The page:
Love Jones

  • Love Jones
  • Here's to the Losers (Zoo) 1994 
  • Powerful Pain Relief (Zoo) 1995 

Despite Love Jones’ smarmy shtick — playing the ’90s “Cocktail Nation” revival to the hilt, even if from the periphery — it’s hard not to fall for the band’s sassy, wry pastiche. Call it nuevo-retro or whatever: the five Louisville gentlemen mine vintage Earth, Wind & Fire licks, sing sweet soul harmonies and spice things up with Latin percussion and swing.

And former Squirrel Bait drummer Ben Daughtrey plays in this outfit? Uh, yep — he’s the sarcastic co-frontman/conga player extraordinaire. With bassist Barry Thomas, vocalist Jonathan Palmer, guitarist Chris Hawpe and drummer Stuart Johnson, Love Jones trips back through disco, blaxploitation film soundtracks and Love American Style reruns to deliver tight, if disposable, blue-eyed funk with more than its share of winks.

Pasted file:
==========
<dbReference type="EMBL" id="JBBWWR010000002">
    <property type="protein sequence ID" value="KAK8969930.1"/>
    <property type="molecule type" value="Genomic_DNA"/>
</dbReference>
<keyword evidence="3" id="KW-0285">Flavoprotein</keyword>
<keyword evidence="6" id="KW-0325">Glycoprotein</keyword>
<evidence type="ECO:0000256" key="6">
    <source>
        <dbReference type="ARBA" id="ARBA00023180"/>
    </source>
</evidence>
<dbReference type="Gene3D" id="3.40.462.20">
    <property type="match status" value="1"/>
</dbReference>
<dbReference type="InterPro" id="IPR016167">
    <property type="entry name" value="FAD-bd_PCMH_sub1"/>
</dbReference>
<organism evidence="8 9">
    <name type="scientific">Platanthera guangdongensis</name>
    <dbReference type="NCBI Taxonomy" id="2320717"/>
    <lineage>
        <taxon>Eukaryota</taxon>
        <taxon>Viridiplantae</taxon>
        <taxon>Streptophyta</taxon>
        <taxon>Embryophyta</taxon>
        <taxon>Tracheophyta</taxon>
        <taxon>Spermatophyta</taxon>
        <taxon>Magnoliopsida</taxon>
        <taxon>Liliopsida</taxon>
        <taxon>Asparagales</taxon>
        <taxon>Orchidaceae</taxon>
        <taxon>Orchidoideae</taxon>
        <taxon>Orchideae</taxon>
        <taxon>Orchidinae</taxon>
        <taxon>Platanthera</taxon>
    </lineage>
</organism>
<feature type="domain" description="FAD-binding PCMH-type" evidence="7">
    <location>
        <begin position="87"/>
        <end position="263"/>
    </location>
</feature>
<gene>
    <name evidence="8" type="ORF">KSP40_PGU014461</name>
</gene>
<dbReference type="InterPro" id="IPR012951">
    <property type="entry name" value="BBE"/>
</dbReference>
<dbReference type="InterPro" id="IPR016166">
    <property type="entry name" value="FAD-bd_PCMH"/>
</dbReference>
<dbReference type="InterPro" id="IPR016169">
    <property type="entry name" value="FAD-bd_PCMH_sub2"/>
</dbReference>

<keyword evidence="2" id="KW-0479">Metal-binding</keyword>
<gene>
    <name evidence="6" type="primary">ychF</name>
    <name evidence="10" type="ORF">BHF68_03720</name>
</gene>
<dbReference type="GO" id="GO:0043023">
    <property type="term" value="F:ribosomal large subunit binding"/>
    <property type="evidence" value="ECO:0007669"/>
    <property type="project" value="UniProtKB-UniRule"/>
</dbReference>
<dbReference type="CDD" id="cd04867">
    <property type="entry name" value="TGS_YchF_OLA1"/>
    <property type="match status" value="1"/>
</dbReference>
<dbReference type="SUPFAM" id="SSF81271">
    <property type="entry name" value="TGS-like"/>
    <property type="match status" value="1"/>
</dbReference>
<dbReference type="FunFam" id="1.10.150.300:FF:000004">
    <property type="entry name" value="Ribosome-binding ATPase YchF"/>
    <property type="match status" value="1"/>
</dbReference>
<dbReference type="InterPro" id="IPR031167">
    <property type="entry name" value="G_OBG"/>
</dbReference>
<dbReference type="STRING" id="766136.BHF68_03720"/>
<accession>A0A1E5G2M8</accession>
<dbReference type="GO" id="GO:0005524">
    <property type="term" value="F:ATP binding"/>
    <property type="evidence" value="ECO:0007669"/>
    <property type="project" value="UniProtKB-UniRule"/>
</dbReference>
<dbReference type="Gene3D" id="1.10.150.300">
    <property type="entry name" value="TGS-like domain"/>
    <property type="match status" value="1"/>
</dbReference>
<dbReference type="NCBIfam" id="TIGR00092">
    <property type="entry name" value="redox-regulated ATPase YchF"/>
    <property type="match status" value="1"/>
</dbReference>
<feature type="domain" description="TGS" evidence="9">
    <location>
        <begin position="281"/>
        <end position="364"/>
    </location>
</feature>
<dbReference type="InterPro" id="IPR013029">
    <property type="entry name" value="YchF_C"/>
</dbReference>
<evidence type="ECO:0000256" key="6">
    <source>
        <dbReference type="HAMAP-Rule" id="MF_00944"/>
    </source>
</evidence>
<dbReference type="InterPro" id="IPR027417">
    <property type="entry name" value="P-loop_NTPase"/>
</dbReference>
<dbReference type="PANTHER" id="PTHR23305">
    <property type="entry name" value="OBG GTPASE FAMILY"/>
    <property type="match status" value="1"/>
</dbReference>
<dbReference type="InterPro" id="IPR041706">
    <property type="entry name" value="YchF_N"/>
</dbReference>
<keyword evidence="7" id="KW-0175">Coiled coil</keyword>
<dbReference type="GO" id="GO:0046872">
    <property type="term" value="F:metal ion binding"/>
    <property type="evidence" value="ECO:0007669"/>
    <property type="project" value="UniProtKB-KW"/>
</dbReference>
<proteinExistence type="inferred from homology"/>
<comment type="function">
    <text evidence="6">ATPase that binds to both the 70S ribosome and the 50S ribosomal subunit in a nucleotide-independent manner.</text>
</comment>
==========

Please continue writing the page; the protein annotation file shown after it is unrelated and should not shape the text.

Here’s to the Losers sways into the title track in real lounge-revival style, and then paints a clever urban portrait with “Central Avenue.” The rest of the debut offers percolating, excessively smooth samba-soul-funk, with smirking lyrical anecdotes of mundanity (“Li’l Black Book,” “Custom Van,” “Drive-In,” “Ohio River”) and truly tender ballads (“Warming Trend,” “Fragile”) that, in this context, seem more ironic than romantic.

Love Jones is more musically suave if not more enduring on Powerful Pain Relief, co-produced by Paul du GrĂ©. Better songwriting and fatter arrangements carry the ebullient opener, “The Thing,” into sly cuts like “Vigilante” and the solipsistic “Me.” The ample Isaac Hayes appropriations here don’t hurt, either. While Powerful Pain Relief is arguably more fully realized than its predecessor, Love Jones sometimes sounds (is it the modern technology or something else?) more like Chicago than the Wild and Peaceful-era Kool and the Gang. A case of misplaced aspirations?

[Mark Woodlief]

See also: Love Child